There is no doubt that Sauber – despite not being the BMW works team any more – have done amazing things this year. Taking the risk of running a rookie and a driver with just over one season in F1 has worked out well for them. Perez, with no F1 experience, has matched his teammate at times and even made it into Q3 before his accident in Monaco. Kobayashi has not finished outside the top ten all year, and today earned his best finish of all time. While I don’t think we’ll be seeing podiums for Sauber just yet, they clearly deserve their sixth place in the championship ahead of Force India and Toro Rosso.

Penalties changing nothing

Reprimands for Kobayashi and Sutil, who retain their amazing points finishes, while Hamilton recieved a 20 second penalty that ended up not affecting his result. The angry McLaren driver allowed himself a rant in his interview with the BBC’s Lee McKenzie, frustrated at his fifth call to the stewards this season. Following the recent FIA decision, the reprimands now have an impact: three of them will equal a five-place grid penalty. This is probably why the drivers were given reprimands as opposed to a more serious penalty.
This means today has been Kobayashi’s best-ever F1 finish. His next-best are the British GP last year, and Abu Dhabi GP in 2009. In his short time in F1, Kamui has done 27 races. He’s had 8 retirements, 15 top ten finishes and one disqualification where he ought to have finished in the top 10. That leaves only three races in which he’s finished but not in the top 10: Spain, Germany and Abu Dhabi last year.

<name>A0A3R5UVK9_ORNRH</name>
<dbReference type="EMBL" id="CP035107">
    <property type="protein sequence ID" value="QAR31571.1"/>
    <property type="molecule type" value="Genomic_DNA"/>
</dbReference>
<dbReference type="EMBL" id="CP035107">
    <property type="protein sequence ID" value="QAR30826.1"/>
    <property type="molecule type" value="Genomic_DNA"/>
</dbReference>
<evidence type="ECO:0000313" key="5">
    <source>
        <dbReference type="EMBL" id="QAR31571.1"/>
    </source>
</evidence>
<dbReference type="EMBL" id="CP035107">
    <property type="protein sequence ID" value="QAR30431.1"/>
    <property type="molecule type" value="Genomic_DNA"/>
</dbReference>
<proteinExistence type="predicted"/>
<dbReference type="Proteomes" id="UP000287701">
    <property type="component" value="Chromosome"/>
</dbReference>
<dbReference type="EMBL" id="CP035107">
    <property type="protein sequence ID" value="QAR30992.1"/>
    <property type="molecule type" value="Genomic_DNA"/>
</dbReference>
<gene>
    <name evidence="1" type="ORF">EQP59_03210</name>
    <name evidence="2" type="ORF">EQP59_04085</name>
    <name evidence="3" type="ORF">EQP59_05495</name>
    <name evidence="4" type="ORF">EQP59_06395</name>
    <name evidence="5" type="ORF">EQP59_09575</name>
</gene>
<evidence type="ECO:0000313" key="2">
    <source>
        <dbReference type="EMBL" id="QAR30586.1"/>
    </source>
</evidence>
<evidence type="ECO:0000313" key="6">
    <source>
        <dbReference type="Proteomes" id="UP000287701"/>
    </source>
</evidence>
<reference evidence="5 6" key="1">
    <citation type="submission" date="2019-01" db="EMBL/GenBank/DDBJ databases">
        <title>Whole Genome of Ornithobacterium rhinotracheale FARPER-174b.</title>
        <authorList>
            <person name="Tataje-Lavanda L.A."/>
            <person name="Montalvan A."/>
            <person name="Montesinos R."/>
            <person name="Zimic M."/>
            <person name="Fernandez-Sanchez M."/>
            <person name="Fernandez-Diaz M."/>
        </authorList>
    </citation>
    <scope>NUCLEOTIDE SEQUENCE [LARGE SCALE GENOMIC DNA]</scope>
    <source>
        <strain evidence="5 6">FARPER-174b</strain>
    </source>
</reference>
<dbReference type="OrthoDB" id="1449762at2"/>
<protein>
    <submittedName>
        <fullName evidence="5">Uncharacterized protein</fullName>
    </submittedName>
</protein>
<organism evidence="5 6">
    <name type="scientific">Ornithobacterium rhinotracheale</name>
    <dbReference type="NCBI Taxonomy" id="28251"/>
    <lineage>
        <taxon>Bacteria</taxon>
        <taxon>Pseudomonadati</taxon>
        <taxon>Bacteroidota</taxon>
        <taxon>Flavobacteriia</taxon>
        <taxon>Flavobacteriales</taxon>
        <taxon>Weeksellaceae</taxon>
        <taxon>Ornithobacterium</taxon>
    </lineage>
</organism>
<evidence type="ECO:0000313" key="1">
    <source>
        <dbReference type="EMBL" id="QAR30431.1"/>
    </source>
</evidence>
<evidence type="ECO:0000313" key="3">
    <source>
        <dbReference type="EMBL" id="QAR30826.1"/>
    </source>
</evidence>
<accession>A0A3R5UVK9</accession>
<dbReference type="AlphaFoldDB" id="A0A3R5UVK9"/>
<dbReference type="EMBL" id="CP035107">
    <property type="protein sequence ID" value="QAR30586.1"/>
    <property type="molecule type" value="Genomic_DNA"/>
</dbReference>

Force India have now scored 10 points, and this lifts the team above Toro Rosso in the standings. Williams scored their first points, sealing their ninth place. Lotus’s Jarno Trulli had his second thirteenth-place finishes of the season, and Heikki Kovalainen had his first fourteenth-place finish. This lifts him above D’Ambrosio in the championship. Barrichello also gets a lift, while Maldonado sadly remains towards the bottom.

Stats and facts
Kobayashi has now entered the top ten of drivers for ‘most points without a win’. Headed by Heidfeld (254) and Rosberg (243.5), Sutil has the eighth-most points without a win (61), going ahead of Andrea de Cesaris (59), and Kobayashi has the tenth-most (54).
Mark Webber has 4 of the 6 possible fastest laps this season so far. He set today’s in the final lap of the race.
Sebastian Vettel, taking his fourteenth total win and fifth this season, now has 8 consecutive podium positions, matching Reutemann, Senna and Montoya’s strings. One more and he will match Clark, Lauda, Piquet, Schumacher (twice) and Hamilton. With six from the start of the season, he matches Fittipaldi and Mansell: one more will match Lauda, Prost, Schumacher and Button. Vettel has scored 143 points already, which is just one less than Massa scored in the entirety of last season!
Jenson Button now has more career points than Ayrton Senna: 617 to 614. To be fair, nearly half of Button’s have come under the new points system. Hamilton has beaten Raikkonen’s career points: 581 to 579, and just one more points finish is needed for Jenson Button to make it to 100 points finishes: the same as Nelson Piquet.

Alonso, Button, Hamilton, Kobayashi, Vettel and Webber have finished in the points in every race. Vettel and Webber, however, are the only ones who have been top five every race.
Vettel, Webber, Hamilton and Button all managed to complete every race lap. Kobayashi and Alonso are the only drivers to have only missed a single lap. The driver who has completed the least F1 laps is Timo Glock, with only 67.2 under his belt after several retirements and a DNS.
With some great performances over the last few races, Kobayashi has gained over 6 places on average per race in the season, as has Nick Heidfeld. Pastor Maldonado has lost over five on average. Today’s loss wasn’t his fault, however.